DarkSide, the Columbia Pipeline hackers, initially posted an apology for the problems their attack had caused. And by Thursday they were sending another message to the partners in their ransomware gang. They claim they will immediately close their operations. Because the U.S. government is trying to retaliate against them.
According to the security firm Intel471, DarkSide post says “In view of the above and due to the pressure from the US, the affiliate program is closed. Stay safe and good luck.”
Big Response to the ransomware attack
The DarkSide ransomware attack took down the Colonial Pipeline. As a direct result of the hacking, the pipeline firm had to shut down all systems. Within days debilitating fuel shortages hit the East Coast. And the White House, the FBI, and the Ransomware Task Force were meeting.
The FBI had just confirmed on Monday that DarkSide was responsible for the ransomware attack on Colonial Pipeline. And by Friday some of the biggest ransomware gangs were running for cover. Things were moving fast.
The Ransomware-as-a-Service (RaaS) business may never be the same. Many ransomware operators and the darknet cybercrime forums where they interact are claiming their infrastructure has been taken offline and their business is being blocked.
For the last few months ransomware gangs have been trying to take the heat off of their lucrative business enterprises. Some claimed that they would no longer attack hospitals. But many fear the response to the Colonial Pipeline attack may put them out of business.
The Babuk gang who hit the D.C. police authority claims it will hand over the ransomware’s source code to “another team,” which will develop it as a new brand. And they pledge to stay in business, running a name-and-shame blog. They also leaked the 250GB of data they stole from the police.
It seems that Babuk didn’t receive a ransom payment. And some security experts claimed the gangs’ source code was flawed anyway.
The DarkSide posts were in Russian. This is the English translation. Note that the second post disappeared within a few hours. But not before they were copied by law enforcement.
DarkSide has indicated that it was caught by surprise by how disruptive its attack on Colonial Pipeline has been. They claim to be sorry for the unintended consequences of the ransomware attack.
“ We are apolitical, we do not participate in geopolitics, do not need to tie us with a defined [government] and look for other our motives,” the statement said. “Our goal is to make money, and not creating problems for society.”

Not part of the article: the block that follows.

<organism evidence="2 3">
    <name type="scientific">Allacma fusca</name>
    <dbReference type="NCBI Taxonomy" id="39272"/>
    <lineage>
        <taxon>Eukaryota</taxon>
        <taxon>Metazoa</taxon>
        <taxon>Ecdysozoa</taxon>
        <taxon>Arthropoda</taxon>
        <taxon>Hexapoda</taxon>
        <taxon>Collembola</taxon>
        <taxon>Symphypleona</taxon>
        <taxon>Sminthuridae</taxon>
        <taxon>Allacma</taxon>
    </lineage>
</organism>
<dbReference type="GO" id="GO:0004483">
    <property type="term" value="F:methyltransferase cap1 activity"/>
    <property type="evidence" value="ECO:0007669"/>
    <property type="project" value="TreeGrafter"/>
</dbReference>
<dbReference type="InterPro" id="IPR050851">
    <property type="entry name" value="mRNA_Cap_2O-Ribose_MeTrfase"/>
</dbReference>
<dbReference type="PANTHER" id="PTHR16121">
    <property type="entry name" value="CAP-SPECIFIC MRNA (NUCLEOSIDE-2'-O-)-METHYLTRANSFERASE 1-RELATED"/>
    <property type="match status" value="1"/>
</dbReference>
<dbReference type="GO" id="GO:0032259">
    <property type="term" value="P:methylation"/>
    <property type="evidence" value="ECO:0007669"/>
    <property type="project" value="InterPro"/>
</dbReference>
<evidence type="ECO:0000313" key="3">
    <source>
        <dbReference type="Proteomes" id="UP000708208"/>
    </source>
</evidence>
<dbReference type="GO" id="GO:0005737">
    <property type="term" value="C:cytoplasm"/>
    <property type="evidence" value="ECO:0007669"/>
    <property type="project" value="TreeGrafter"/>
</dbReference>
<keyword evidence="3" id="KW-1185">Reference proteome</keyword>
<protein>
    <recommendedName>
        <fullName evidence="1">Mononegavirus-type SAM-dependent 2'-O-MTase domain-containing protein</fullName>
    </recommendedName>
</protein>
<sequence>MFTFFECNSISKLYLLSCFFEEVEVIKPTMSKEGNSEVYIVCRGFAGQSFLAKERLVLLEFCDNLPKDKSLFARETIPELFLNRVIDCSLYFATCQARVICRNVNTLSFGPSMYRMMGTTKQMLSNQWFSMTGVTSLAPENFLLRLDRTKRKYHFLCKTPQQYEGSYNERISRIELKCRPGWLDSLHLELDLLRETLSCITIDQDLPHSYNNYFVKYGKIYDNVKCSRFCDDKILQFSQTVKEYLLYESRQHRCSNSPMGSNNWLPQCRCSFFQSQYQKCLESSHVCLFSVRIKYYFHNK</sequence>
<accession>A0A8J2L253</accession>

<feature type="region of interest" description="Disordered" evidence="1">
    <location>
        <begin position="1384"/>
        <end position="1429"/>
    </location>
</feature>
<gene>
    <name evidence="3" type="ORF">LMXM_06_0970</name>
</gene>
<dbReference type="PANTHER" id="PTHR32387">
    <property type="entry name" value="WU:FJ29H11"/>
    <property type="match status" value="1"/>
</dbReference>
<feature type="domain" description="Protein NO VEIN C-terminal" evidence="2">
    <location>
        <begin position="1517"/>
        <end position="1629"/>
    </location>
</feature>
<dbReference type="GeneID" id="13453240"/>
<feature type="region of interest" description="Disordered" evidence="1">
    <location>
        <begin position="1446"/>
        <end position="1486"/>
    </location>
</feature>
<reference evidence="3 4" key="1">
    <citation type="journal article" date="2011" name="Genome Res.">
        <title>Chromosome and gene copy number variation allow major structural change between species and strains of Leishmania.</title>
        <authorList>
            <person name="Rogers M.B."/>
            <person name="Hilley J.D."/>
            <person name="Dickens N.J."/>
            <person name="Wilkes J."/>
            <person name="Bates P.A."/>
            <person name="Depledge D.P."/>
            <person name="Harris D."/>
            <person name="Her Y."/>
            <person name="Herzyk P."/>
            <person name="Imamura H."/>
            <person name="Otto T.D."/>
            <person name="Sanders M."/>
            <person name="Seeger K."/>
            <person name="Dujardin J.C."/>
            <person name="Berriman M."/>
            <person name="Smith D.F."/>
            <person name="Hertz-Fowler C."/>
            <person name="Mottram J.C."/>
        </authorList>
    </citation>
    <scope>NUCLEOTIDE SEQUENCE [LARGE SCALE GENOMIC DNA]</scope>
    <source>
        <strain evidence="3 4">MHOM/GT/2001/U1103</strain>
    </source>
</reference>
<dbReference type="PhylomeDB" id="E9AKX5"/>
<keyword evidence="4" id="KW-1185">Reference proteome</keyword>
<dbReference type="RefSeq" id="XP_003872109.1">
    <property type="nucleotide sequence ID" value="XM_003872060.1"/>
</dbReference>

The Goodbye Post
“Starting from version one, we promised to speak about problems honestly and openly. A couple of hours ago, we lost access to the public part of our infrastructure, in particular to the
At the moment, these servers cannot be accessed via SSH, and the hosting panels have been blocked.
The hosting support service doesn’t provide any information except “at the request of law enforcement authorities.” In addition, a couple of hours after the seizure, funds from the payment server (belonging to us and our clients) were withdrawn to an unknown account.
The following actions will be taken to solve the current issue: You will be given decryption tools for all the companies that haven’t paid yet.
After that, you will be free to communicate with them wherever you want in any way you want. Contact the support service. We will withdraw the deposit to resolve the issues with all the affected users.
The approximate date of compensation is May 23 (due to the fact that the deposit is to be put on hold for 10 days on XSS).
In view of the above and due to the pressure from the US, the affiliate program is closed. Stay safe and good luck.
The landing page, servers, and other resources will be taken down within 48 hours.”
Columbia Pipeline Hackers going dark
Some security experts warn the group may taking the ransom and running. But they may not be gone forever. DarkSide may be going dark until the heat from the high-profile attack dies down.
The Colonial Pipeline is resuming operations but there is still a gasoline shortage throughout the Mid-Atlantic and Southeastern United States. And the U.S. claims to be treating the Colonial Pipeline ransomware attack as an act of war.
DarkSide’s website still includes a display page that shows data from their victims that haven’t paid a ransom. It also had a way for the media and hacking victims to register online.
But it seems that DarkSide’s days as a large “ransomware-as-a-service” company operating a platform for other hackers, or their “affiliates” are over. The Columbia Pipeline hackers are running, but the U.S. may be in hot pursuit.